Helen Kiyong Kim and Noah Samuel Leavitt are the coauthors of JewAsian: Race, Religion, and Identity for America’s Newest Jews. With the release of their book earlier this month, the couple is guest blogging for Jewish Book Council all week as part of the Visiting Scribe series here on The ProsenPeople.
We have always acknowledged that what drew us to the research that would become the foundation of our book, JewAsian: Race, Religion, and Identity for America's Newest Jews, started from personal questions based on our own experiences and relationship. When we began our project in 2008, Helen was pregnant with our first child. We were in the throes of trying to figure out not only diapering, sleeping, and feeding a newborn but also how we would raise our child to navigate and contribute to a very complex world. We were curious how other couples— JewAsian because of racial, ethnic, and sometimes religious difference—were figuring out, in light of these types of differences, how to sustain and nurture a marriage and family.
Fast forward to the present: our son Ari (almost 8) and daughter Talia (almost 5) challenge us every day with their endless curiosity and argumentative demeanor. We often find ourselves at a loss for words in their midst, particularly when it comes to in-the-moment questions and statements about identity, whether racial, ethnic, religious, or all three. But then we remember that we talked to roughly one hundred and ten individuals whose own experiences have taught us a great deal about how to think about the challenges we experience every day in our own family.
What have we learned about our own family by writing a book about families like ours? Here are a few takeaways:
1. We talk, a lot, and the talking will probably pay off in the long run. Conversation topics run the gamut, but they often focus on issues of racial, ethnic, and religious identity. Sometimes these discussions are difficult and fraught with emotion, but they are a necessary starting point. Our interviewees told us of the importance of having these issues out on the table as part of regular family life that stresses intentionality and opportunity rather than limitation.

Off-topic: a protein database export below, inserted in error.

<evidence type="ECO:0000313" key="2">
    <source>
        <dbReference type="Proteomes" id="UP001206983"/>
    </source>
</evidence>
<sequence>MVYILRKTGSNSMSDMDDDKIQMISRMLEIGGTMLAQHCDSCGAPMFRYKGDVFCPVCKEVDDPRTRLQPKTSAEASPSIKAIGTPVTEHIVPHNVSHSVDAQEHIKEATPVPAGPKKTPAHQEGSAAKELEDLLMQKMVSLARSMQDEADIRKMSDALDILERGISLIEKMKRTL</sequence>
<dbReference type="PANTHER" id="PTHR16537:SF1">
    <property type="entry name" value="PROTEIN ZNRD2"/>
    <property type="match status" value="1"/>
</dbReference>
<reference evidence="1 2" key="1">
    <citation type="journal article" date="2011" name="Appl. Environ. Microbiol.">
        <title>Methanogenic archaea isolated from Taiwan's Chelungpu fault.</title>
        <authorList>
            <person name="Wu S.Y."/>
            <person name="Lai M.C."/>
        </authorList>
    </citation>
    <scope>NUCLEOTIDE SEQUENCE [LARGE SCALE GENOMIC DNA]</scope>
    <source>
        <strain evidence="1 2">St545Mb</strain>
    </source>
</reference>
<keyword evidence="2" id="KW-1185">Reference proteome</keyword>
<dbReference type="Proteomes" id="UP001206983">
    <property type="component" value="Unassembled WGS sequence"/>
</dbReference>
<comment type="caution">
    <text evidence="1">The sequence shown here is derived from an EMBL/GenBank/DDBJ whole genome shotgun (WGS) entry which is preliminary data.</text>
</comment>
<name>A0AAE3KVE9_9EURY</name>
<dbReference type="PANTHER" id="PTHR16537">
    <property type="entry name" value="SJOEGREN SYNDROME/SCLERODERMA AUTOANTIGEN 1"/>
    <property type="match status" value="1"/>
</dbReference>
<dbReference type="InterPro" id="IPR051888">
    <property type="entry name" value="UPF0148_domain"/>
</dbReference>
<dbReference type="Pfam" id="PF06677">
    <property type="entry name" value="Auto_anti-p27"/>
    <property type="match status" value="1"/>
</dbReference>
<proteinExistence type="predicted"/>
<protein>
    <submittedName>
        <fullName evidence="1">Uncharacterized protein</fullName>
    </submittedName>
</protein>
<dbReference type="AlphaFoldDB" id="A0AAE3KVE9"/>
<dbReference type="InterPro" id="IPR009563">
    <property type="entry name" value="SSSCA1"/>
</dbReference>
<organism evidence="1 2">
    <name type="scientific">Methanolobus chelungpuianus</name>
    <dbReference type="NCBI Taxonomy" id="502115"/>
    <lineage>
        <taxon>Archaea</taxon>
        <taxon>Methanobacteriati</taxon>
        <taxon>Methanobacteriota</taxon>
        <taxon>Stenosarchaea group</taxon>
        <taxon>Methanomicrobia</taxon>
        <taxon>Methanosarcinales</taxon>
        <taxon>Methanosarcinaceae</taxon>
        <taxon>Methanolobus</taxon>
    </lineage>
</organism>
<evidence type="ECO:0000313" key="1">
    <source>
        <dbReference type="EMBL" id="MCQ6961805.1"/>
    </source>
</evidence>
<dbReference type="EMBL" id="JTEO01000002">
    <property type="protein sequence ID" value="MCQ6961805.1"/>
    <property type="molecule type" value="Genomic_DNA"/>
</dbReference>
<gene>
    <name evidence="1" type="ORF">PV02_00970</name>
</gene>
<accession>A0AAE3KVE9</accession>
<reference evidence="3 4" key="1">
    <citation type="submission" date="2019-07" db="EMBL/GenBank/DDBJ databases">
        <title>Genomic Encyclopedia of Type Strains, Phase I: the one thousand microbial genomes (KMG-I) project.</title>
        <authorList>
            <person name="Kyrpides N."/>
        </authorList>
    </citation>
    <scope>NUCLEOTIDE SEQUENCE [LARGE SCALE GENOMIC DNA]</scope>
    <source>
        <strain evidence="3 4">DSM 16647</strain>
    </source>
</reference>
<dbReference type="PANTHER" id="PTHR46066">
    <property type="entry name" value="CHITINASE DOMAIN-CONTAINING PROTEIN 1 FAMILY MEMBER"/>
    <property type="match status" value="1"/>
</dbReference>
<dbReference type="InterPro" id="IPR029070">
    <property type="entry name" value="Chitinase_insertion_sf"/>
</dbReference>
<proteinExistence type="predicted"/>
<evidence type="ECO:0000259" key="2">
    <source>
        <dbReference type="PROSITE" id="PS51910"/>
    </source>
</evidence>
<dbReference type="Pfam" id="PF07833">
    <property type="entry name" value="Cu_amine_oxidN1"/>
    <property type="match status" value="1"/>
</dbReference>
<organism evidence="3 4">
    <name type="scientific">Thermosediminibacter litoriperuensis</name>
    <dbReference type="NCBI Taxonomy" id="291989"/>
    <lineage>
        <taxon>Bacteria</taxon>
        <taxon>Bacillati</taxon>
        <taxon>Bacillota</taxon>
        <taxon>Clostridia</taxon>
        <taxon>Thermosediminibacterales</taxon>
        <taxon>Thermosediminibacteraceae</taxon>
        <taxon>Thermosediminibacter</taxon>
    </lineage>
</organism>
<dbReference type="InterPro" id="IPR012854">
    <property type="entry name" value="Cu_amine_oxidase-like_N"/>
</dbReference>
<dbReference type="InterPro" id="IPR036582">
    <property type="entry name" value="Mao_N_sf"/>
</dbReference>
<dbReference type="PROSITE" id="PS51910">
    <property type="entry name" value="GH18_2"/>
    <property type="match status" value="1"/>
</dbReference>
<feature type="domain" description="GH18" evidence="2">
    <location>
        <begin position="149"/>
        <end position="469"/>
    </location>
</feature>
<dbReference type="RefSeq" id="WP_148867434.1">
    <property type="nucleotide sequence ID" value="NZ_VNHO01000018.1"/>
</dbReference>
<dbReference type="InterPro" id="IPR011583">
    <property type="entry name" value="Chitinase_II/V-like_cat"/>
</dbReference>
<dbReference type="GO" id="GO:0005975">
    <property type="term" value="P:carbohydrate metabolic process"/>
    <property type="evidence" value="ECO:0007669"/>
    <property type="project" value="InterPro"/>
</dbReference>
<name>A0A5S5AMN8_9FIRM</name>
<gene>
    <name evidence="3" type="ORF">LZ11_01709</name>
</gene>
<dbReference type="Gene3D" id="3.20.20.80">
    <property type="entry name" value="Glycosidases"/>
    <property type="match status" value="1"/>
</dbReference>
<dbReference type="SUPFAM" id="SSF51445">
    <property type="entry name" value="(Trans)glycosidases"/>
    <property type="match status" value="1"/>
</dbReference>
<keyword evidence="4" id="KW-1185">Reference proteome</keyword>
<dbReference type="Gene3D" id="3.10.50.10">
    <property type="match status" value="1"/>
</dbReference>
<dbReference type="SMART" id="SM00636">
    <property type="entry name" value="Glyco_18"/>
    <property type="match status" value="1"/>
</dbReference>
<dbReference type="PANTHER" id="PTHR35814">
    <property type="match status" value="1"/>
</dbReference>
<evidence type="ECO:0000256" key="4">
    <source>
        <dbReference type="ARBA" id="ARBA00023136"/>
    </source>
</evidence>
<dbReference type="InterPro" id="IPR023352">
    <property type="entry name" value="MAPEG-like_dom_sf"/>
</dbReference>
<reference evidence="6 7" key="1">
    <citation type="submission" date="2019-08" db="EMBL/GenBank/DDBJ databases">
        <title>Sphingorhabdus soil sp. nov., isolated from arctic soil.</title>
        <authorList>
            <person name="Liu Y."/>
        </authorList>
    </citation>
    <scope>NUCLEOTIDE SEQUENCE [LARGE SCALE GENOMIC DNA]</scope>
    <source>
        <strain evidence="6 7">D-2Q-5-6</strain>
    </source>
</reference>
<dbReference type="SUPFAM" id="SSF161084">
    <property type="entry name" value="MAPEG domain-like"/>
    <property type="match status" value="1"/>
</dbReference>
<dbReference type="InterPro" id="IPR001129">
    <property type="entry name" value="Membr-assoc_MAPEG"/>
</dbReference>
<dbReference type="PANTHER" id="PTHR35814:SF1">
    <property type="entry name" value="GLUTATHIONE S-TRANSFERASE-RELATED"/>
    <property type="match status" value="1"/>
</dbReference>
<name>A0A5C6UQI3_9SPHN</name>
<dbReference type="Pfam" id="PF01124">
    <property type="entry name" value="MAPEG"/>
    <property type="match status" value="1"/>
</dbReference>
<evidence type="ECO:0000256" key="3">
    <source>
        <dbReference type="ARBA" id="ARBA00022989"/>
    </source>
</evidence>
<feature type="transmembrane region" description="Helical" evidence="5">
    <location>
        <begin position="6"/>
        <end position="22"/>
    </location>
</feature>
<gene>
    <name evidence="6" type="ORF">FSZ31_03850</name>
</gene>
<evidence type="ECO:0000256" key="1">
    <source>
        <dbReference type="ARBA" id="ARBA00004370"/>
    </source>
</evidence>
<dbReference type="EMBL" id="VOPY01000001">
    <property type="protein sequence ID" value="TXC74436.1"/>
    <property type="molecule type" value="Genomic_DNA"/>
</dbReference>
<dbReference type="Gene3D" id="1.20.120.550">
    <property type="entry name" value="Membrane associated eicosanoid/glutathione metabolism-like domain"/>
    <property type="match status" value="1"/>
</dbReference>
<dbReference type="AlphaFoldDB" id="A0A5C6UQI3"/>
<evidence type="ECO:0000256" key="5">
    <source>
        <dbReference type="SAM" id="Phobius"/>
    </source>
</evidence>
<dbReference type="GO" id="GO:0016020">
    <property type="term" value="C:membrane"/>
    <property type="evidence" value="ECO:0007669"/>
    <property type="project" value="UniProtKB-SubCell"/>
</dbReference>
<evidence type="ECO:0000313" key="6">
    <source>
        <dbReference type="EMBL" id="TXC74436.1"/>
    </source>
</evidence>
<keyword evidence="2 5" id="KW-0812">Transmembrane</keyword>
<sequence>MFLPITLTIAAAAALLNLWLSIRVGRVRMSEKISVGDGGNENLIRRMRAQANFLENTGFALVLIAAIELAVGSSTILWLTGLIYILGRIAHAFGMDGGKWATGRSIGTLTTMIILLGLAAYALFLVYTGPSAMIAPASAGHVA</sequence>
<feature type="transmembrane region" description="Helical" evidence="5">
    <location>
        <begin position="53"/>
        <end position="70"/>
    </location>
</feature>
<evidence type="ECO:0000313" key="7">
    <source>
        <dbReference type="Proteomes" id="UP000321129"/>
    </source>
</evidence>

2. We don’t have all the answers, but we try to find them. Adult JewAsian children acknowledged that at multiple times in their lives when they were trying to figure out who they are and where they belonged, what mattered the most was having information and doors open to them that allowed for exploration. In turn they stressed the importance of encouraging children to seek out information on their own rather than resigning oneself to feeling constrained.
3. We are a full-fledged and proud Jewish, Asian American, Korean American, multiracial, multiethnic and multilingual family – but it’s complicated! The individuals we talked to emphasized shifts and evolutions in all aspects of their identity. Strong connections at some points in time, weaker bonds at other times. Yet they never shied away or denied these aspects of who they were, and carried this complex and changing way of thinking with them every day.
Perhaps, it is this last point that resonates the most with us and reminds us of what we have learned about our own family by studying families like ours. In “Transgressions of a Model Minority” (Shofar, Summer 2005), scholar Jonathan Freedman wrote of a new way of seeing the connections between Jewish Americans and Asian Americans, “…as peoples struggling at different times with different means to surmount processes larger than themselves; as fellow wanderers, fellow exiles, fellow swimmers barely braving the waves of history.” His suggestions remind us, as individuals and a family, of the importance of embracing possibilities unknown.
Helen Kiyong Kim is an associate professor in the Department of Sociology at Whitman College. Noah Samuel Leavitt is an associate dean of students at Whitman College and has served as the advocacy director for the Jewish Council on Urban Affairs. Both authors are currently touring for the 2016 – 2017 season through the JBC Network on their book JewAsian: Race, Religion, and Identity for America’s Newest Jews.
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